Fetal Development: A Psychobiological Perspective / Edition 1by Jean-Pierre Lecanuet
Pub. Date: 06/28/1995
Publisher: Taylor & Francis
Based on the presentations given by well-known specialists at a recent multidisciplinary conference of developmental psychobiologists, obstetricians, and physiologists, this book is the first exhaustive attempt to synthesize the present scientific knowledge on fetal behavior. Utilizing a psychobiological analytic approach, it provides the reader with an overview of the perspectives, hypotheses, and experimental results from a group of basic scientists and clinicians who conduct research to elucidate the role of fetal behavior in development. Experimental and clinical as well as human and animal data are explored via comparative developmental analysis. The ontogeny of fetal spontaneous activity -- via the maturation of "behavioral states" -- and of fetal responsiveness to sensory stimulation is studied in detail. Results are provided from studies of embryonic/fetal and newborn behavior in chicks, rats, sheep, primates, and humans. Knowledge of fetal behavior is crucial to the obstetrician, neonatologist, developmental psychologist, and even the future parents, in order to follow and assess the gradual development of spontaneous responsive movements of the fetus. While assessing this important information, this text also examines the neuro-behavioral events taking place during the fetal period as an aid to understanding normal and pathological life span development.
Table of Contents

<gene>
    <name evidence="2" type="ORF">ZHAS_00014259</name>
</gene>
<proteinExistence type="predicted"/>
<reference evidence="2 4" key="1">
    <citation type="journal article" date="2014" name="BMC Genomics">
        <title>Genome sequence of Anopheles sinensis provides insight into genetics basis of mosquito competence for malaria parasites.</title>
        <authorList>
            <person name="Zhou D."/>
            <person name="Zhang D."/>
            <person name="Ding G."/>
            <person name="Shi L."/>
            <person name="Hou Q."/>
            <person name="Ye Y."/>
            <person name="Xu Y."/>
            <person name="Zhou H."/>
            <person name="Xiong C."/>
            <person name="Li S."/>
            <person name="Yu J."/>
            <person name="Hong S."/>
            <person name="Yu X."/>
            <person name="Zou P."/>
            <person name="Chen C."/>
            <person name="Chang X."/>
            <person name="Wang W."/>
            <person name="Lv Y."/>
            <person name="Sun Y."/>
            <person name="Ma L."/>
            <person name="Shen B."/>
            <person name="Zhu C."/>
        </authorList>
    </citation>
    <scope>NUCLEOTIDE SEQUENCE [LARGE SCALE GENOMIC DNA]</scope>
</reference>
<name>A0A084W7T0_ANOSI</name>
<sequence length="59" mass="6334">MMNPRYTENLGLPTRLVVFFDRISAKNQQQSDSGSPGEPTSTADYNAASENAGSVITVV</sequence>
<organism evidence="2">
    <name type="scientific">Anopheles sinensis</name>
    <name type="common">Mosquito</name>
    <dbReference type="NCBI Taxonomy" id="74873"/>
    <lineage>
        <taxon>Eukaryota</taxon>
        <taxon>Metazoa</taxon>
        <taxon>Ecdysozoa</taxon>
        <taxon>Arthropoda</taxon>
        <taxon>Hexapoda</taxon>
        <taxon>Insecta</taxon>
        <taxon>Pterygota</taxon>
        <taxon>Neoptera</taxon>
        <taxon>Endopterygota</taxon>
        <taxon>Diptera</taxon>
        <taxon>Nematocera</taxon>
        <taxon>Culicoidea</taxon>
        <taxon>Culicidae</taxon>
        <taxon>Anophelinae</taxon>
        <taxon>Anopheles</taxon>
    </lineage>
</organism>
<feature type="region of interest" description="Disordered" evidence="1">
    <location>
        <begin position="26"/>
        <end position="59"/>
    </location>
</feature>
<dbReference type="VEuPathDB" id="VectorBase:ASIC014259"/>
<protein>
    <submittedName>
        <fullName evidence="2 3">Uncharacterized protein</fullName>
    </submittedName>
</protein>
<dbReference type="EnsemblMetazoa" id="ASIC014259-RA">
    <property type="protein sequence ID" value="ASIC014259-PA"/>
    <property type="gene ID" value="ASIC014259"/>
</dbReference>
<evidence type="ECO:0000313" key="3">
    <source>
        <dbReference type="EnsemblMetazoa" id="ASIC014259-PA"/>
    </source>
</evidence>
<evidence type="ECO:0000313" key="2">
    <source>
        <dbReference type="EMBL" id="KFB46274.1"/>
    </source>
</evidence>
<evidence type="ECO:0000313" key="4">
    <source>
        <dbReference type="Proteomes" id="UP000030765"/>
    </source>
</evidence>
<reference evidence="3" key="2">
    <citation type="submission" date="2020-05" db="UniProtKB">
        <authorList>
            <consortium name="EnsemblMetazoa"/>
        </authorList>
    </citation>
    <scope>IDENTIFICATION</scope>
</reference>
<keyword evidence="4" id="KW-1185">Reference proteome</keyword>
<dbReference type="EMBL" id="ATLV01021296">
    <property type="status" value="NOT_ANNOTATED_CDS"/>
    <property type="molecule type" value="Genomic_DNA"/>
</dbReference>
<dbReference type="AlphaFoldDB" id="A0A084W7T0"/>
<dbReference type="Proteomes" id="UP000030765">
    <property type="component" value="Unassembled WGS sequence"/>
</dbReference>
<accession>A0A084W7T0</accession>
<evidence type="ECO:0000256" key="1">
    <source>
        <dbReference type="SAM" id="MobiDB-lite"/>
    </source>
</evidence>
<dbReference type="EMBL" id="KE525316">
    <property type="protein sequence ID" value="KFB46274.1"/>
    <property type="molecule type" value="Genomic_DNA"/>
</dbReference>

Contents: Preface. Part I: Historical Overview. N.A. Krasnegor, J-P. Lecanuet, Behavioral Development of the Fetus. Part II: Introduction: Basic Concepts. W.P. Smotherman, S.R. Robinson, Tracing Developmental Trajectories into the Prenatal Period. Part III: Behavioral States of the Fetus. M.M. Myers, K.F. Schulze, W.P. Fifer, R.I. Stark, Methods for Quantifying State-Specific Patterns of EEG Activity in Fetal Baboons and Immature Human Infants. R.I. Stark, M.M. Myers, Breathing and Hiccups in the Fetal Baboon. J.G. Nijhuis, Physiological and Clinical Consequences in Relation to the Development of Fetal Behavior and Fetal Behavioral States. D. Arduini, G. Rizzo, C. Romanini, Fetal Behavioural States and Behavioral Transitions in Normal and Compromised Fetuses. D. James, M. Pillai, J. Smoleniec, Neurobehavioural Development in the Human Fetus. R. Gagnon, Developmental Aspects of Alterations in Fetal Behavioural States. K.F. Schulze, S. Kashyap, R. Sahni, W.P. Fifer, M.M. Myers, Nutrition and Behavioral States in the Developing Human Infant. Part IV: Motor and Sensory Development of the Fetus. S.S. Robertson, L.F. Bacher, Oscillation and Chaos in Fetal Motor Activity. A. Bekoff, Development of Motor Behavior in Chick Embryos. B. Schaal, P. Orgeur, C. Rognon, Odor Sensing in the Human Fetus: Anatomical, Functional, and ChemoEcological Bases. J-P. Lecanuet, C. Granier-Deferre, M-C. Busnel, Human Fetal Auditory Perception. B.S. Kisilevsky, The Influence of Stimulus and Subject Variables on Human Fetal Responses to Sound and Vibration. Part V: Fetal Experience: Basic Studies. R. Lickliter, Embryonic Sensory Experience and Intersensory Development in Precocial Birds. S.R. Robinson, W.P. Smotherman, Habituation and Classical Conditioning in the Rat Fetus: Opioid Involvements. R.M. Abrams, K.J. Gerhardt, A.J.M. Peters, Transmission of Sound and Vibration to the Fetus. A.E. Ronca, J.R. Alberts, Maternal Contributions to Fetal Experience and the Transition From Prenatal to Postnatal Life. W.P. Fifer, C.M. Moon, The Effects of Fetal Experience with Sound. Part VI: Clinical Evaluation of Perinatal Experience. P.W. Nathanielsz, The Effects of Myometrial Activity During the Last Third of Gestation on Fetal Behavior. L.R. Leader, The Potential Value of Habituation in the Prenate. P.G. Hepper, The Behavior of the Fetus as an Indicator of Neural Functioning. J.C. Molina, M.G. Chotro, H.D. Domínguez, Fetal Alcohol Learning Resulting from Alcohol Contamination of the Prenatal Environment. H. Als, The Preterm Infant: A Model for the Study of Fetal Brain Expectation.
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